Once identified by the Teen Court Coordinator, the Department of Juvenile Services, The State's Attorney's Office, the Sheriff's Office, or other sources, as a youth who would benefit from Teen Court, the offending youth is given the opportunity to accept personal responsibility for their actions by acknowledging "involvement" (guilt) in the offense and to understand that their participation in the program is totally voluntary. Victim input (if applicable) along with parental consent and participation are essential and mandatory. Teen Court is designed to expedite the cases of first time misdemeanor offenders.

These are real cases where an arrest has been made or law enforcement officials have been involved. Cases are screened in advance for any prior arrest history and appropriateness by the Program Coordinator before being accepted to Teen Court for disposition.

When the case is to be presented in the "Grand Jury" format, the respondent will be questioned directly by the jurors concerning the facts surrounding the offense.

When the case is to be presented in the "Petit Court" format, the respondent will have a trained teen defense attorney assigned to the case who will do his or her best to bring out any and all mitigating circumstances in an effort to convince the jury to minimize the penalties the jury imposes under the Teen Court Sanction Guidelines. Representing the State of Maryland is a teen prosecuting attorney who will try to bring forward all the reasons that the jury should impose a stronger penalty within the sanction guidelines.

Following the hearing, the Teen Court Coordinator reviews the details of the disposition imposed by the jury with the respondent and his or her parents. All parties sign a contract agreeing to complete the imposed sanctions within the allotted timeframe (usually 90 days). If the respondent completes the sanctions within the prescribed time the case is closed without further formal action, or the referring judge is notified, if applicable, and normally the case is closed.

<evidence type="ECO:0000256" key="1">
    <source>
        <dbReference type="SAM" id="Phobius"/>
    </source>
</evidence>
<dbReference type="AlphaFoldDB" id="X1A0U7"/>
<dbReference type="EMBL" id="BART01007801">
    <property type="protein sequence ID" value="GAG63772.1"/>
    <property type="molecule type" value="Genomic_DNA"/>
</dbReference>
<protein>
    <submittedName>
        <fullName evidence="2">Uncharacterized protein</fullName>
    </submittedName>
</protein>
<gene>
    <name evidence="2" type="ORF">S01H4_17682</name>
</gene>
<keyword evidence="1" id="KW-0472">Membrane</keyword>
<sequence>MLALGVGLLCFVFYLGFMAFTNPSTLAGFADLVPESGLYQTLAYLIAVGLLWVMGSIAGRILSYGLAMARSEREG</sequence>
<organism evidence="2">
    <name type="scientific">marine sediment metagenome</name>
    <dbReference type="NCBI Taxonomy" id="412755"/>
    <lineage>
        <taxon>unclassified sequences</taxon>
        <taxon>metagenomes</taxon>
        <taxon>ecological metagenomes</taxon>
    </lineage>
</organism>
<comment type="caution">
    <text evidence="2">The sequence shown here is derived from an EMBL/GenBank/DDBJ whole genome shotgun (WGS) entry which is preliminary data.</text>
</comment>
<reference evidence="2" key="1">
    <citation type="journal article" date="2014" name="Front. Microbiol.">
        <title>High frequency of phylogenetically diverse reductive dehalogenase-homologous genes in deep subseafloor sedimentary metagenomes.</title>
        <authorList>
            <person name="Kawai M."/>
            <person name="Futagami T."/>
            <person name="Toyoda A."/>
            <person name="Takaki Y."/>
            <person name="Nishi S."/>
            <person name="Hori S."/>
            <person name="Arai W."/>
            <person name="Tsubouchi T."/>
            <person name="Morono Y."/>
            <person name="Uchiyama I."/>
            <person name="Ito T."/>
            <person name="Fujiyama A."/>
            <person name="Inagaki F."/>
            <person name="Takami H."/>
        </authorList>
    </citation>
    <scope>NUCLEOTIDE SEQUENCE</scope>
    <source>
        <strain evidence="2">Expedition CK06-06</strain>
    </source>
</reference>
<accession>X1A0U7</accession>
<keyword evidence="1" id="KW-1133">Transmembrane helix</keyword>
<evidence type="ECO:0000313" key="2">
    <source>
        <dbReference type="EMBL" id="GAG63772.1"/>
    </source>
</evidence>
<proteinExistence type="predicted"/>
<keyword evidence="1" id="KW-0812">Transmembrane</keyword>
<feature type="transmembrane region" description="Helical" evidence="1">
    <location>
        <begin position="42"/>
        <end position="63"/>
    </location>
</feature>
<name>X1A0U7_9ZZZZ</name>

Teen Court sanctions are designed so the jury can custom fit them to the specific offense and circumstance and will involve at a minimum, future Teen Court jury participation, and community service.

Additionally, a typical sanction could also include any of the following sanctions within the sentencing guidelines:

  • Apology letter(s) to victim(s), parent(s), or other involved individuals
  • Research paper(s)
  • Newspaper Project
  • Prevention or education program(s)
  • Substance abuse screening/education program(s) (as appropriate)
  • In-school informal probation
  • Other sanctions deemed appropriate by the Teen Court Jury

Who Serves on the Teen Jury?

When the petit court model is used, the clerks, bailiffs, prosecuting and defense attorneys, and jurors will be St. Mary's County middle school and high school volunteers (Grades 7 - 12) and prior respondents. The prosecuting and defense attorneys will receive instruction and guidance from local attorneys, who can also serve in the capacity of Teen Court Community Judge. When the grand jury court model is used, the panelists will also be St Mary's County middle school and high school volunteers (Grades 7 - 12) and prior respondents. Volunteer jury members can receive hour for hour credit towards their Service Learning Project hours required for graduation.